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Redskins' Haynesworth enters not guilty plea in sex-abuse case

Washington Redskins defensive lineman Albert Haynesworth did not grope a waitress at a hotel bar and intends to fight the accusations, his lawyer said Tuesday in entering a not-guilty plea to a misdemeanor charge of sexual abuse.

Haynesworth, who was not at his arraignment in D.C. Superior Court, is accused of sliding his credit card into the bra of a waitress and touching her breast during a birthday party at a Washington hotel in February. His lawyer said after the hearing that the accusation was false and that Haynesworth would defend himself at a trial set for July 11.

"The government's version of what happened at the W Hotel a few months back is very different from our version -- and we've got witnesses," said defense lawyer A. Scott Bolden, who said his client was currently out of town. "The one thing I can tell you is my client didn't do what he's accused of doing."

An overview of the government's case, filed with the plea offer in court documents, includes a fuller description of the alleged incident at the Washington, D.C. hotel in mid-February. The eight-page document says Haynesworth was attending a birthday party the night of Feb. 12-13 and was ready to pay the bill of more than $800 when his waitress was called over with her hands full of dishes.

Insisting he wanted to pay immediately and before she could drop off the dishes, Haynesworth tapped the woman on her arm and shoulder with his card, according to the court papers. The waitress "looked up and down at herself, as if wondering where (Haynesworth) expected her to put (the card)," when he slid the card down the center of her bra and began touching her breast, the documents allege. He said something to the effect of "Can I do that?" the documents state.

One witness who saw the exchange believed that the waitress had agreed to let Haynesworth place the card in her bra but reported her tone turned stern and she asked him to remove his hand after he touched her, according to the documents. The card ultimately was declined, and another waitress took it back to Haynesworth, prosecutors say in the document.

After the waitress told other employees what had happened, a security person at the hotel approached Haynesworth and asked him if he remembered having any contact with the woman.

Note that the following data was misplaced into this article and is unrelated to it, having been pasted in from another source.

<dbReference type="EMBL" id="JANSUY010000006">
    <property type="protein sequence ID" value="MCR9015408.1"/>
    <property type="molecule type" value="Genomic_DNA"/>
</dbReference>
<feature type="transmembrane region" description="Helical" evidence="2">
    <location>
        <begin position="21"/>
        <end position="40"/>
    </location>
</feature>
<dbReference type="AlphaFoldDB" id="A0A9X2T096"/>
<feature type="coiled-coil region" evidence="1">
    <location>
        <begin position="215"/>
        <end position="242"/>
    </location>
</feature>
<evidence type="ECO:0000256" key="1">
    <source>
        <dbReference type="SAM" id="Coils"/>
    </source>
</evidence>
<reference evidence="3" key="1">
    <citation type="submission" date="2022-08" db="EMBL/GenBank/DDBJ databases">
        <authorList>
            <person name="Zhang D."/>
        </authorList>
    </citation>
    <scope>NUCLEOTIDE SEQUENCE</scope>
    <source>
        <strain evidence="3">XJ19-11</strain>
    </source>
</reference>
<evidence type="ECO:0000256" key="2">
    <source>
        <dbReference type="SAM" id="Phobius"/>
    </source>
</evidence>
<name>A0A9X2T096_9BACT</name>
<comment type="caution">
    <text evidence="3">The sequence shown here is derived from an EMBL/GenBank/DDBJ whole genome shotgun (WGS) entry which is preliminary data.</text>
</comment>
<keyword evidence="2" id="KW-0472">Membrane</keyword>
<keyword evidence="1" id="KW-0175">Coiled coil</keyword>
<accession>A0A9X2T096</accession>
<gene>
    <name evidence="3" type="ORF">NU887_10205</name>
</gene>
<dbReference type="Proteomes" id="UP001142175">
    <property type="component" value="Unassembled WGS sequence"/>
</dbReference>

"I didn't touch her," Haynesworth responded, according to the document, adding that he doesn't "even like black girls."

When police detectives later tried to interview Haynesworth, he spontaneously told them, according to the documents: "I know what this is about, she is just upset I have a white girlfriend. I couldn't tell you the last time I dated a black girl. She was trying to get with me."

Haynesworth refused to be interviewed further but did later provide a sworn statement to the government.

Bolden said he believed the accusation was trumped up because of Haynesworth's celebrity status and wealth. Prosecutors last month offered a plea deal in which the sexual-abuse charge would be dropped in exchange for Haynesworth pleading guilty to simple assault. Bolden rejected that offer in court Tuesday.

The sexual-abuse charge carries a maximum penalty of six months in jail and a fine of up to $1,000.

Haynesworth, 29, has had a tumultuous recent run with the Redskins.

Haynesworth, who last season was in the second year of a seven-year, $100 million contract, was suspended without pay for the final four games of 2010 for "conduct detrimental to the club" and feuded regularly with coach Mike Shanahan. He also skipped offseason workouts and failed to pass a conditioning test at the start of training camp.

In January, one month before the sexual-abuse accusation was made, Haynesworth was accused of road rage in Fairfax County, Va., by a man who claimed he was tailgated and then assaulted by the All-Pro defensive tackle. Haynesworth is awaiting a trial in that case. Haynesworth's agent has said his client is innocent.

At one point last summer, Haynesworth also was involved in lawsuits from a bank, an exotic dancer, a man injured in an automobile accident and complaints from his ex-wife that he wasn't paying for her health insurance or their children's bills.

The Associated Press contributed to this report.

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